National Fisherman

The Rudderpost 

jesJes Hathaway is the editor in chief of National Fisherman magazine and


Another week, another seafood glut, another strike.

Salmon fishermen in northern California have been enjoying a bountiful season of king salmon returns. It's a true blessing after three years of shutdowns and minimal openings, but the blessing has become a curse.

Last week, some fishermen tied up to create more demand and improve their boat price, but they haven't seen the effects yet. Most fishermen are getting half what they were before the San Francisco fleet started loading up in fishing-friendly weather in recent weeks. But in many fish markets, the retail price remains the same.

Maybe a tie-up will help the processors clear their lines and create incentive to pay the fishermen a bit better for their premium product. This is the kind of processing politics that has many fishermen looking for direct access to their markets. But after years of shutdowns, it's not easy to reopen those channels.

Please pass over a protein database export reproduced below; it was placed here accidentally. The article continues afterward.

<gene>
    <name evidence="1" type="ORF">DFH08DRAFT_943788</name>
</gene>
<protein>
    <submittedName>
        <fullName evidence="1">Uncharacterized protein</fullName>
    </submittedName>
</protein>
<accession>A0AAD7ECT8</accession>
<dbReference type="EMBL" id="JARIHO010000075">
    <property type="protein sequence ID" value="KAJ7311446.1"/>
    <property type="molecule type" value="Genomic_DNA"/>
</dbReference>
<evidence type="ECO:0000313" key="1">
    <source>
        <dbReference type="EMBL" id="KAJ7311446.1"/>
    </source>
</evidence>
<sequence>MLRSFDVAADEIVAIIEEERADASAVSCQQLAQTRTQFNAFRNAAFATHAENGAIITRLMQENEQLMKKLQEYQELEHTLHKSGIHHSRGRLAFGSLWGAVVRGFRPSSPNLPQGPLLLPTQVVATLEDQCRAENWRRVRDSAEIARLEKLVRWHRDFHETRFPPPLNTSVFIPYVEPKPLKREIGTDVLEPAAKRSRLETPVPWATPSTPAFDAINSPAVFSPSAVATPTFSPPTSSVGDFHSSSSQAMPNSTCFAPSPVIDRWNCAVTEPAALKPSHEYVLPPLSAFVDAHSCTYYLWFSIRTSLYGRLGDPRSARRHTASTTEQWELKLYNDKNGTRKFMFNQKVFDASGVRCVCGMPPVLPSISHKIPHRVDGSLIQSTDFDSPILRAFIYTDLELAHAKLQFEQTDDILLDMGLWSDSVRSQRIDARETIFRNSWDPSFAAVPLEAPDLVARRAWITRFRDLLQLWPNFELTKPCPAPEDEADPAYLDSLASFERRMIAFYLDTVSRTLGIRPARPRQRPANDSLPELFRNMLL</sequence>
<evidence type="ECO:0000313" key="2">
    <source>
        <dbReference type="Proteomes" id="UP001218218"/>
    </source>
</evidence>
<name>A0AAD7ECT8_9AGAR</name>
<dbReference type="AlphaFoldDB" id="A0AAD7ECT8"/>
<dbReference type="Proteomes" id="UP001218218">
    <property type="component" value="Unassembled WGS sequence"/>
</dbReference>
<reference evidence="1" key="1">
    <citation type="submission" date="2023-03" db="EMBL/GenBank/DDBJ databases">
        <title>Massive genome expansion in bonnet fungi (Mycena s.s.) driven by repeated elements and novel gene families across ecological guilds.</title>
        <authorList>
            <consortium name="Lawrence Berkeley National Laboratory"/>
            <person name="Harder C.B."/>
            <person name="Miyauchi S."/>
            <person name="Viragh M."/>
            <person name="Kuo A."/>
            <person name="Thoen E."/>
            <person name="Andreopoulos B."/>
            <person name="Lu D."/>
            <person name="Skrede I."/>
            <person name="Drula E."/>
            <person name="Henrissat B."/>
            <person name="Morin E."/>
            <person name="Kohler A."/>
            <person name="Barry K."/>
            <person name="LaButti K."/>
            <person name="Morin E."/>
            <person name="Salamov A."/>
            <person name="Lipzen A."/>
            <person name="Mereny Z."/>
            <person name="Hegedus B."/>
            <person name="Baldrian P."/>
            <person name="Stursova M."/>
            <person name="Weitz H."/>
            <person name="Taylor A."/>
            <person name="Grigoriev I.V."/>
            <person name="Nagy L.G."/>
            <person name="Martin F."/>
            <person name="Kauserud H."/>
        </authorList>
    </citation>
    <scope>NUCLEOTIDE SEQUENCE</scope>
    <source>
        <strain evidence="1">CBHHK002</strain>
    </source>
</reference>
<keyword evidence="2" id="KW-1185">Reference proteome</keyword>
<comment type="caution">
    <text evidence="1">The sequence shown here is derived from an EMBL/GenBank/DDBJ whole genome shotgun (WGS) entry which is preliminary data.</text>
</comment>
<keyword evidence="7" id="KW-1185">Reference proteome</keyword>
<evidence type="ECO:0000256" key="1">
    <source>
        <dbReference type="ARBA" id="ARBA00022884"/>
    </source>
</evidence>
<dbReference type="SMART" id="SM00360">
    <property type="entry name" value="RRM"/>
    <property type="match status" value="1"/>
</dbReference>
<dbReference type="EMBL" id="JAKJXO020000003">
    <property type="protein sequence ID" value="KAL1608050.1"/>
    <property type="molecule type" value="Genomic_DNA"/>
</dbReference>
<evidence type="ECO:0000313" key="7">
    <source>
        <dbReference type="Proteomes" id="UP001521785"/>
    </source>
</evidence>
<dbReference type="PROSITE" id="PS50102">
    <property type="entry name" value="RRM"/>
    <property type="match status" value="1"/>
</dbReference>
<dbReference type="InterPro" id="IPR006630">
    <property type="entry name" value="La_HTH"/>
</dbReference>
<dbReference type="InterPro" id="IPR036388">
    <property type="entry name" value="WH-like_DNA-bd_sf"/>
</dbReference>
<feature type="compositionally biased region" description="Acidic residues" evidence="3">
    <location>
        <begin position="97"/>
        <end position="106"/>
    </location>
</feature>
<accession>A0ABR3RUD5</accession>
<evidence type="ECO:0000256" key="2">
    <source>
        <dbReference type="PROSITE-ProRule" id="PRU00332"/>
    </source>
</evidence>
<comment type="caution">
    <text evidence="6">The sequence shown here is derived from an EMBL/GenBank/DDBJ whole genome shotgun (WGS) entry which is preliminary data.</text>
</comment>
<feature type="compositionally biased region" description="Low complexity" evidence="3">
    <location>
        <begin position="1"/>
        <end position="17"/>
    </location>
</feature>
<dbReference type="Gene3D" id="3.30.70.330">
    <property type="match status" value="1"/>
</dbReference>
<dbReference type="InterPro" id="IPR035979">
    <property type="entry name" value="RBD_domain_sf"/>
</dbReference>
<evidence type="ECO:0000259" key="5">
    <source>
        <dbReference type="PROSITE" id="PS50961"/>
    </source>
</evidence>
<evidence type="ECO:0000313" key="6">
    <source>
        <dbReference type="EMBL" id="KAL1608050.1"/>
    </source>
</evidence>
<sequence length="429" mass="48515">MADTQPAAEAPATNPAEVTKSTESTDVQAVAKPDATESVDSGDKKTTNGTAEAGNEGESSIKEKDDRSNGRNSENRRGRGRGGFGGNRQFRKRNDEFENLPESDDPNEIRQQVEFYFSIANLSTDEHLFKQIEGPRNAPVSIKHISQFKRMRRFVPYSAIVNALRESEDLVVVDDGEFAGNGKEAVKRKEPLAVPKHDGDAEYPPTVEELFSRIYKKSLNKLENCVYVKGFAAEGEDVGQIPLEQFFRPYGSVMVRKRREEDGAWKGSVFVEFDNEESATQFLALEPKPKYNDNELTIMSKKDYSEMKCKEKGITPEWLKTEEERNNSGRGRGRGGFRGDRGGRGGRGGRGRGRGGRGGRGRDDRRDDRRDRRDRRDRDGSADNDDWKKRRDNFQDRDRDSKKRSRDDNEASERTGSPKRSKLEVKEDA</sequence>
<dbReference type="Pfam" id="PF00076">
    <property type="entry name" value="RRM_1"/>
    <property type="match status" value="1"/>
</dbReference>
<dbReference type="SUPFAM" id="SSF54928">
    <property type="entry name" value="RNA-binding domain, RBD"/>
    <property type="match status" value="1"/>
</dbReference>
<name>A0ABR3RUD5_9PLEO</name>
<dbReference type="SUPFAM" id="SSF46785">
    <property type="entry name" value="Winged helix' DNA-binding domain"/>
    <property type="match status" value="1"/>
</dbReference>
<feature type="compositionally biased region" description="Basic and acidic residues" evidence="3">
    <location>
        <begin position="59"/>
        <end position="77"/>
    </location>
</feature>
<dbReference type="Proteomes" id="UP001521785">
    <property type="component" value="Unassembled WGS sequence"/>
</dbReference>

It's a shame that West Coast fishermen finally have what they've been waiting for but they can't afford to go fish for them. The best I can do right now is cross my fingers for them and enjoy some fresh California king salmon.

Care to join me?

Inside the Industry

NMFS recently released a draft action plan for fish discard and release mortality science, creating a list of actions that they hope can better inform fisheries.

We know that fishermen have to deal with bycatch by discarding or releasing unwanted catch overboard, but there is a data gap regarding how those fish survive.


A new study has identified a set of features common to all ocean ecosystems that provide a visual diagnosis of the health of the underwater environment coastal communities rely on.

Together, the features detail cumulative effects of threats -- such as overfishing, pollution, and invasive species,  allowing responders to act faster to increase ocean resiliency and sustainability.

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